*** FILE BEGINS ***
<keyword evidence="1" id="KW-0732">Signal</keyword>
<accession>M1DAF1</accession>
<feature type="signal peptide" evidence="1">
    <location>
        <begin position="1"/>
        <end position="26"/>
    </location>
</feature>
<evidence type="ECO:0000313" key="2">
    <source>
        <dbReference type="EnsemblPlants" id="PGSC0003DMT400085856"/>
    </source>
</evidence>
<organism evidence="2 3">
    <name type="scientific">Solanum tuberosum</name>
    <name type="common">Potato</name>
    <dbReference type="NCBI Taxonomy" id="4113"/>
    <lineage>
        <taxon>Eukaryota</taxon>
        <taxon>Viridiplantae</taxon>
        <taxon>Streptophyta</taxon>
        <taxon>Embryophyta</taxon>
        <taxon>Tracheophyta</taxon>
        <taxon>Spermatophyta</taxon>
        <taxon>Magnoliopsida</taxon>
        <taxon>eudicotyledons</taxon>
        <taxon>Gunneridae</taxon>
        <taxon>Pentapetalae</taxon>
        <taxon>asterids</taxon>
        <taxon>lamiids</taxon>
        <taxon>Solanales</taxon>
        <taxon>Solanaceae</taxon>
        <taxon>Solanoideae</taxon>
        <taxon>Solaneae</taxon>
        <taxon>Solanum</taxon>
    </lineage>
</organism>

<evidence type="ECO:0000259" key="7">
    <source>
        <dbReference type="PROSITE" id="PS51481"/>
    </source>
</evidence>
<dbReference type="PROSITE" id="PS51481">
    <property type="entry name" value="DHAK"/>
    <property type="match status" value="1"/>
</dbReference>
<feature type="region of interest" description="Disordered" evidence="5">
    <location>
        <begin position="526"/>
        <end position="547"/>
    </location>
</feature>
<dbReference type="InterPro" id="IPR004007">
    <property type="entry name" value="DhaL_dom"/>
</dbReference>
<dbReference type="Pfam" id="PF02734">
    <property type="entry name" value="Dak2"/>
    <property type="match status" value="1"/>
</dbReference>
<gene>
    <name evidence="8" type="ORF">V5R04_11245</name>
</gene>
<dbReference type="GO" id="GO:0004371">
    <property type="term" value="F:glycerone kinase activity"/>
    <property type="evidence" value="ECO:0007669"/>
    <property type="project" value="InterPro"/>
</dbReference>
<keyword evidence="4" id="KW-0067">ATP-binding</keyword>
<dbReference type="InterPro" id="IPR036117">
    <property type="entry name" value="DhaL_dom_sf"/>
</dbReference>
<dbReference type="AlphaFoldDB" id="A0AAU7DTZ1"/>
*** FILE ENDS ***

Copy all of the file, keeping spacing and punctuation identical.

<keyword evidence="1" id="KW-0732">Signal</keyword>
<accession>M1DAF1</accession>
<feature type="signal peptide" evidence="1">
    <location>
        <begin position="1"/>
        <end position="26"/>
    </location>
</feature>
<evidence type="ECO:0000313" key="2">
    <source>
        <dbReference type="EnsemblPlants" id="PGSC0003DMT400085856"/>
    </source>
</evidence>
<organism evidence="2 3">
    <name type="scientific">Solanum tuberosum</name>
    <name type="common">Potato</name>
    <dbReference type="NCBI Taxonomy" id="4113"/>
    <lineage>
        <taxon>Eukaryota</taxon>
        <taxon>Viridiplantae</taxon>
        <taxon>Streptophyta</taxon>
        <taxon>Embryophyta</taxon>
        <taxon>Tracheophyta</taxon>
        <taxon>Spermatophyta</taxon>
        <taxon>Magnoliopsida</taxon>
        <taxon>eudicotyledons</taxon>
        <taxon>Gunneridae</taxon>
        <taxon>Pentapetalae</taxon>
        <taxon>asterids</taxon>
        <taxon>lamiids</taxon>
        <taxon>Solanales</taxon>
        <taxon>Solanaceae</taxon>
        <taxon>Solanoideae</taxon>
        <taxon>Solaneae</taxon>
        <taxon>Solanum</taxon>
    </lineage>
</organism>

<evidence type="ECO:0000259" key="7">
    <source>
        <dbReference type="PROSITE" id="PS51481"/>
    </source>
</evidence>
<dbReference type="PROSITE" id="PS51481">
    <property type="entry name" value="DHAK"/>
    <property type="match status" value="1"/>
</dbReference>
<feature type="region of interest" description="Disordered" evidence="5">
    <location>
        <begin position="526"/>
        <end position="547"/>
    </location>
</feature>
<dbReference type="InterPro" id="IPR004007">
    <property type="entry name" value="DhaL_dom"/>
</dbReference>
<dbReference type="Pfam" id="PF02734">
    <property type="entry name" value="Dak2"/>
    <property type="match status" value="1"/>
</dbReference>
<gene>
    <name evidence="8" type="ORF">V5R04_11245</name>
</gene>
<dbReference type="GO" id="GO:0004371">
    <property type="term" value="F:glycerone kinase activity"/>
    <property type="evidence" value="ECO:0007669"/>
    <property type="project" value="InterPro"/>
</dbReference>
<keyword evidence="4" id="KW-0067">ATP-binding</keyword>
<dbReference type="InterPro" id="IPR036117">
    <property type="entry name" value="DhaL_dom_sf"/>
</dbReference>
<dbReference type="AlphaFoldDB" id="A0AAU7DTZ1"/>